Biografia Giuseppe Ungaretti
Giuseppe UNGARETTI (1888-1970) s-a n─âscut ├«n Africa, la Alexandria. A tr─âit acolo p├ón─â la 23 de ani; ├«n 1912, a plecat nu spre Italia (╚Ťara p─ârin╚Ťilor s─âi toscani, atra╚Öi ├«n Egipt de construc╚Ťia canalului de Suez), ci spre Paris, pentru studii la Sorbona. T├ón─ârul Ungaretti ├«╚Öi reg─âse╚Öte originile peninsulare abia ├«n 1915, c├ónd se ├«nroleaz─â voluntar ├«n armata italian─â, intrat─â ├«n primul r─âzboi mondial! Nu va p─âr─âsi frontul, pe fluviul Isonzo ╚Öi ├«n alte locuri, dec├ót ├«n 1918 - pentru a se transfera cu regimentul s─âu ├«n Fran╚Ťa.
Al treilea continent din via╚Ťa autorului (devenit, dup─â r─âzboiul "re-├«n╚Ť─âr─ârii" sale, un distins universitar ╚Öi, fire╚Öte, un poet a c─ârui crea╚Ťie schimba, al─âturi de dou─â-trei altele, fa╚Ťa liricii post-dannunziene!) este America Latin─â. Dup─â un popas ├«n Argentina, el va fi profesor de italian─â la Universitatea din Sao Paulo, ├«n Brazilia, ├«ntre 1936 ╚Öi 1942.
Giuseppe Ungaretti (February 8, 1888ÔÇôJune 2, 1970) was an Italian modernist poet, journalist, essayist, critic and academic. A leading representative of the experimental trend known as ermetismo, he was one of the most prominent contributors to 20th century Italian literature. Influenced by symbolism, he was briefly aligned with futurism. Like many futurists, he took an irredentist position during World War I. Ungaretti debuted as a poet while fighting in the trenches, publishing one of his best-known pieces, L'allegria ("The Joy").
During the interwar period, Ungaretti was a collaborator of Benito Mussolini (whom he met during his socialist accession), as well as a foreign-based correspondent for Il Popolo d'Italia and La Gazzetta del Popolo. While briefly associated with the Dadaists, he developed ermetismo as a personal take on poetry. After spending several years in Brazil, he returned home during World War II, and was assigned a teaching post at the University of Rome, where he spent the final decades of his life and career. His fascist past was the subject of controversy.
L'Allegria is a decisive moment of the recent history of Italian literature: Ungaretti revises with novel ideas the poetic style of the poets maudits (especially the broken verses without punctation marks of Guillaume ApollinaireÔÇÖs Calligrammes), connecting it with his experience of death and pain as a soldier at war. The hope of brotherhood between all the people is expressed strongly, together with the desire of searching for a renovated "harmony" with the universe, impressive on the famous verses of Mattina:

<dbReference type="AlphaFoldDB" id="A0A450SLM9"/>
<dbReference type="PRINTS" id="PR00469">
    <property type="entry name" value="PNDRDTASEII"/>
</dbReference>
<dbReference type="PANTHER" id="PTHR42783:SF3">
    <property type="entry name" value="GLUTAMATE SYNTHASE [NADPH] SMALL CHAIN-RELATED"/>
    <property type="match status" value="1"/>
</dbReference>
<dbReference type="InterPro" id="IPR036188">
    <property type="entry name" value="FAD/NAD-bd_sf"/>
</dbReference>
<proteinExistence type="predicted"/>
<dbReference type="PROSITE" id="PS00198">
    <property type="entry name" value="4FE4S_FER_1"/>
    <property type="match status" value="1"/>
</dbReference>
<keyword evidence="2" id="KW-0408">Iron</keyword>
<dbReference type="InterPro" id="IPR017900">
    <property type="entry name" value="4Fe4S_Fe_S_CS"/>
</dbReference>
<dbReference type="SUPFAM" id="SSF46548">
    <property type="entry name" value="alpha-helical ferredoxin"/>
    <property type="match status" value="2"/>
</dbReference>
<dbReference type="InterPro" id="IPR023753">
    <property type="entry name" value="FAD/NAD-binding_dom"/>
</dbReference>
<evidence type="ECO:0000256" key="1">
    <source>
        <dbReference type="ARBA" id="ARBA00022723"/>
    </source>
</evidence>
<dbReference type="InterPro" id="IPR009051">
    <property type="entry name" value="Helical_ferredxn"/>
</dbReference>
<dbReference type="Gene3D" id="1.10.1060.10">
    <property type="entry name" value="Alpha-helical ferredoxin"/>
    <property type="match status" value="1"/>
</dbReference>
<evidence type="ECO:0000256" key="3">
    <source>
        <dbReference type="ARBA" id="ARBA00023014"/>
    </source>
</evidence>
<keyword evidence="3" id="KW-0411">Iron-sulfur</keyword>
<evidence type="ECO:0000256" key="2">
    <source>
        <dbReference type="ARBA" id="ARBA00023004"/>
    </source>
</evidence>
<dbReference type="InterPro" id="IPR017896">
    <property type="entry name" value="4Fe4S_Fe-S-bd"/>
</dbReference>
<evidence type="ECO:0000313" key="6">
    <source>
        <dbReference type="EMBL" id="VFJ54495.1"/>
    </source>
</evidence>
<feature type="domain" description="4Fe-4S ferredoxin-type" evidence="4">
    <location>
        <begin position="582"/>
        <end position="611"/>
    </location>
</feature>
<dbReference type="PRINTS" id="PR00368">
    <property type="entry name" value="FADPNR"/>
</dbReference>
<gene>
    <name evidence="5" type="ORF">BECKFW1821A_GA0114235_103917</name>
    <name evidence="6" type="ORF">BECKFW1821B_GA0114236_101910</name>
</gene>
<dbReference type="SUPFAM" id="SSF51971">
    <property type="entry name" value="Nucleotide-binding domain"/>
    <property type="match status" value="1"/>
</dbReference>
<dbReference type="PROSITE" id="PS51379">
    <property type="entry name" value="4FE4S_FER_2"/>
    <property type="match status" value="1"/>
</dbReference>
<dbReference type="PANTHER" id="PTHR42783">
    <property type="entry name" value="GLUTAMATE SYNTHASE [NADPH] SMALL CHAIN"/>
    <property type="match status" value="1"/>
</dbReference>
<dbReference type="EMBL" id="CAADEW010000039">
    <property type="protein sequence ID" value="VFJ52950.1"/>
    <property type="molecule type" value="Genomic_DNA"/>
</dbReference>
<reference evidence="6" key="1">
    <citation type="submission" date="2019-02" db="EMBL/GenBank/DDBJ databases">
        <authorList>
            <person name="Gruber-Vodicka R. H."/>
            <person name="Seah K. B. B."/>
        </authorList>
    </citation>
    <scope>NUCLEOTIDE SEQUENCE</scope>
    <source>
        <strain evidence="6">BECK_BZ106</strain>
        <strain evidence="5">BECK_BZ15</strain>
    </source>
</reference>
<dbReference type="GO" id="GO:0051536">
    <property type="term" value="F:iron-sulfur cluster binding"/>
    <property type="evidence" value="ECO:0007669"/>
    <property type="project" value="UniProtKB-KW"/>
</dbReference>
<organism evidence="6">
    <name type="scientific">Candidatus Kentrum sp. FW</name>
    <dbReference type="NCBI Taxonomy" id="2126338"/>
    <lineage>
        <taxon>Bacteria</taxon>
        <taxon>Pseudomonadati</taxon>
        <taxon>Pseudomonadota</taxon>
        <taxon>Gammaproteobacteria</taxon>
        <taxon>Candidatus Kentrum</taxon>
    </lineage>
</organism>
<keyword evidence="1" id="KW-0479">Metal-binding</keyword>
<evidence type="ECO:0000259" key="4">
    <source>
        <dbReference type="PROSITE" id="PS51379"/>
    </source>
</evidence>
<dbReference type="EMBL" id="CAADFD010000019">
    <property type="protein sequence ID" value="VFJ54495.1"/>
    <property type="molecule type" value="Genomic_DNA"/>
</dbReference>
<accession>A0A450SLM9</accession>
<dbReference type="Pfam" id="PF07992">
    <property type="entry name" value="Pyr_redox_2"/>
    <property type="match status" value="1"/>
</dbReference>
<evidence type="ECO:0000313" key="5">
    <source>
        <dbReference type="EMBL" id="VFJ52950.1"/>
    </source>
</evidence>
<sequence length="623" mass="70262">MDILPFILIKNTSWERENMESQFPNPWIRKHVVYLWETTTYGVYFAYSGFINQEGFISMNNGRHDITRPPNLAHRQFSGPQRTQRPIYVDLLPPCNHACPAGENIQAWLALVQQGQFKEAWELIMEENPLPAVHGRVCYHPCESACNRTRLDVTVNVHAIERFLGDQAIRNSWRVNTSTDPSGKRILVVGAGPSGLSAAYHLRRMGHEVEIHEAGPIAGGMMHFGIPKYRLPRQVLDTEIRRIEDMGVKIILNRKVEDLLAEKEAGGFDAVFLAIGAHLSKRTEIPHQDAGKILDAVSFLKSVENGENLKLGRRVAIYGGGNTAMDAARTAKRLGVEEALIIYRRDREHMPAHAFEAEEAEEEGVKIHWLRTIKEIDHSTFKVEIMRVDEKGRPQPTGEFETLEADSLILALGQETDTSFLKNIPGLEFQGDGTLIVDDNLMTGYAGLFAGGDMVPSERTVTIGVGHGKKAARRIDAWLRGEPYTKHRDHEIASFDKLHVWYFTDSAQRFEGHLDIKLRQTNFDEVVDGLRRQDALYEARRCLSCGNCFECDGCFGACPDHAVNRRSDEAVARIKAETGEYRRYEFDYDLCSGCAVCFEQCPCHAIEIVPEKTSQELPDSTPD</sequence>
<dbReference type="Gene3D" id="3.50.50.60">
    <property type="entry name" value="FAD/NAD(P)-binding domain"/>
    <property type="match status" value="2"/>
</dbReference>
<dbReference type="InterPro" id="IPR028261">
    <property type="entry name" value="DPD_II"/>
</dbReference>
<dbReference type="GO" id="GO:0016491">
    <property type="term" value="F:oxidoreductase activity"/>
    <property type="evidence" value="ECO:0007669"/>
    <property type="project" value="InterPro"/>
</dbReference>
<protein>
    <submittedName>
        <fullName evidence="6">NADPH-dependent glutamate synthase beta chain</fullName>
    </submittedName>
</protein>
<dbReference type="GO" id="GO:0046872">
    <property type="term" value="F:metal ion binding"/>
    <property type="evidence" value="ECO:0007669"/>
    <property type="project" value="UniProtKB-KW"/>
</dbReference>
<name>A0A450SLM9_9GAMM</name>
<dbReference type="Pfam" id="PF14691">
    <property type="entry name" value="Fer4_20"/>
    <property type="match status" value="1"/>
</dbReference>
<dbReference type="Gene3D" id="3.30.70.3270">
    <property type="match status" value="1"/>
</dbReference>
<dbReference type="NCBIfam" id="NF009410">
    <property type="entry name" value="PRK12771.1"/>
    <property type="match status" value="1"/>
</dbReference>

(I flood myself
with light of the immense)
(Santa Maria La Longa, il 26 gennaio 1917)
In the successive works he studied the importance of the poetic word, as the only way to save the humanity from the universal horror, and was searching for a new way to recuperate the roots of the Italian classical poetry. His last verses are on the poem l'Impietrito e il Velluto, about the memory of the bright universe eyed Dunja, an old woman that was house guest of his mother in the time of his childhood. Here's the end:
Il velluto dello sguardo di Dunja
Fulmineo torna presente pietà
(The velvet in the bright gaze of Dunja
Rapid returns as present mercy)
Il porto sepolto ("The Buried Port", 1916 and 1923)
La guerre ("The War", 1919 and 1947)
Allegria di naufragi ("The Joy of Shipwrecks", 1919)
L'allegria ("The Joy", 1931)
Sentimento del tempo ("The Feeling of Time", 1933)
Traduzioni ("Translations", 1936)
Poesie disperse ("Scattered Poems", 1945)
Il dolore ("The Pain", 1947)
La terra promessa ("The Promised Land", 1950)
Un grido e paesaggi ("A Shout and Landscapes", 1952)
Il taccuino del vecchio ("The Old Man's Notebook", 1960)
Vita di un uomo ("The Life of a Man", 1969)